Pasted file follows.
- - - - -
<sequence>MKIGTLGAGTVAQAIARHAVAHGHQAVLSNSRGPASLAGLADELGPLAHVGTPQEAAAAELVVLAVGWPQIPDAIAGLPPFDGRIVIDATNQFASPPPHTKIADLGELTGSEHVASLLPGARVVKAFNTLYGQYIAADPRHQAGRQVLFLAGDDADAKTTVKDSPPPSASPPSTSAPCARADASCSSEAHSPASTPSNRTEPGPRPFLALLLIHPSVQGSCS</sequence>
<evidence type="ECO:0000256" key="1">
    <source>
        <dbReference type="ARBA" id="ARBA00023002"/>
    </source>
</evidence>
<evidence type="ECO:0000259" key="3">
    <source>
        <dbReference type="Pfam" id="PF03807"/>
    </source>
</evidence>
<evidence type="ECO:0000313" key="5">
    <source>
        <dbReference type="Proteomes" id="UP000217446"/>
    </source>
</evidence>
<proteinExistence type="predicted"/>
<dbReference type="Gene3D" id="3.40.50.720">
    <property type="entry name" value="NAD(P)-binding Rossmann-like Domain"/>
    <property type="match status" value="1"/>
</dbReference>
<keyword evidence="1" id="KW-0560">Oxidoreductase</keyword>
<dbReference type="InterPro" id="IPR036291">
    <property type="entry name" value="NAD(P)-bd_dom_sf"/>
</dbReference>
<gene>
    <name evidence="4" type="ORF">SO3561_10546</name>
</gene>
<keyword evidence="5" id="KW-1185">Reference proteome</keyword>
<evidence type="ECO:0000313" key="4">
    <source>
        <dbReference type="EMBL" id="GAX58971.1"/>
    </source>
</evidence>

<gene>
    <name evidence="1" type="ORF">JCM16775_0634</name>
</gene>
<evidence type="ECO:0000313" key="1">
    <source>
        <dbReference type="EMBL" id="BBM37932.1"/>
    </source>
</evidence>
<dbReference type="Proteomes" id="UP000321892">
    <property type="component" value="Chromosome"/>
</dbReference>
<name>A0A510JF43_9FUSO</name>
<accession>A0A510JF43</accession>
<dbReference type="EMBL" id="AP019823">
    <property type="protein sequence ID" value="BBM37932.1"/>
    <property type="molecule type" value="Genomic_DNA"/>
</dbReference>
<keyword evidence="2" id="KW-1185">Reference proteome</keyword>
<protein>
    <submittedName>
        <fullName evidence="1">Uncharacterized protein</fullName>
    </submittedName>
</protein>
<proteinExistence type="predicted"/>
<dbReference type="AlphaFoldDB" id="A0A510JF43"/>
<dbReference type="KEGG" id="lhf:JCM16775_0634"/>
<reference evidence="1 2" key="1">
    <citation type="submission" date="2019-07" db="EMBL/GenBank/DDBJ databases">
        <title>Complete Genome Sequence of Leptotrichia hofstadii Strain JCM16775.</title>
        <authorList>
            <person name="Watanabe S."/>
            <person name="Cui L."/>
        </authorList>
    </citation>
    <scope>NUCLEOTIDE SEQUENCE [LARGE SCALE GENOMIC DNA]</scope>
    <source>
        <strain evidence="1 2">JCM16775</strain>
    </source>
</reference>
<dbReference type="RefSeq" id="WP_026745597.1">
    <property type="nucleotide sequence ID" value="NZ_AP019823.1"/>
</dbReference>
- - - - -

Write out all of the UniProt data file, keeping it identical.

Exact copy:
<sequence>MKIGTLGAGTVAQAIARHAVAHGHQAVLSNSRGPASLAGLADELGPLAHVGTPQEAAAAELVVLAVGWPQIPDAIAGLPPFDGRIVIDATNQFASPPPHTKIADLGELTGSEHVASLLPGARVVKAFNTLYGQYIAADPRHQAGRQVLFLAGDDADAKTTVKDSPPPSASPPSTSAPCARADASCSSEAHSPASTPSNRTEPGPRPFLALLLIHPSVQGSCS</sequence>
<evidence type="ECO:0000256" key="1">
    <source>
        <dbReference type="ARBA" id="ARBA00023002"/>
    </source>
</evidence>
<evidence type="ECO:0000259" key="3">
    <source>
        <dbReference type="Pfam" id="PF03807"/>
    </source>
</evidence>
<evidence type="ECO:0000313" key="5">
    <source>
        <dbReference type="Proteomes" id="UP000217446"/>
    </source>
</evidence>
<proteinExistence type="predicted"/>
<dbReference type="Gene3D" id="3.40.50.720">
    <property type="entry name" value="NAD(P)-binding Rossmann-like Domain"/>
    <property type="match status" value="1"/>
</dbReference>
<keyword evidence="1" id="KW-0560">Oxidoreductase</keyword>
<dbReference type="InterPro" id="IPR036291">
    <property type="entry name" value="NAD(P)-bd_dom_sf"/>
</dbReference>
<gene>
    <name evidence="4" type="ORF">SO3561_10546</name>
</gene>
<keyword evidence="5" id="KW-1185">Reference proteome</keyword>
<evidence type="ECO:0000313" key="4">
    <source>
        <dbReference type="EMBL" id="GAX58971.1"/>
    </source>
</evidence>

<gene>
    <name evidence="1" type="ORF">JCM16775_0634</name>
</gene>
<evidence type="ECO:0000313" key="1">
    <source>
        <dbReference type="EMBL" id="BBM37932.1"/>
    </source>
</evidence>
<dbReference type="Proteomes" id="UP000321892">
    <property type="component" value="Chromosome"/>
</dbReference>
<name>A0A510JF43_9FUSO</name>
<accession>A0A510JF43</accession>
<dbReference type="EMBL" id="AP019823">
    <property type="protein sequence ID" value="BBM37932.1"/>
    <property type="molecule type" value="Genomic_DNA"/>
</dbReference>
<keyword evidence="2" id="KW-1185">Reference proteome</keyword>
<protein>
    <submittedName>
        <fullName evidence="1">Uncharacterized protein</fullName>
    </submittedName>
</protein>
<proteinExistence type="predicted"/>
<dbReference type="AlphaFoldDB" id="A0A510JF43"/>
<dbReference type="KEGG" id="lhf:JCM16775_0634"/>
<reference evidence="1 2" key="1">
    <citation type="submission" date="2019-07" db="EMBL/GenBank/DDBJ databases">
        <title>Complete Genome Sequence of Leptotrichia hofstadii Strain JCM16775.</title>
        <authorList>
            <person name="Watanabe S."/>
            <person name="Cui L."/>
        </authorList>
    </citation>
    <scope>NUCLEOTIDE SEQUENCE [LARGE SCALE GENOMIC DNA]</scope>
    <source>
        <strain evidence="1 2">JCM16775</strain>
    </source>
</reference>
<dbReference type="RefSeq" id="WP_026745597.1">
    <property type="nucleotide sequence ID" value="NZ_AP019823.1"/>
</dbReference>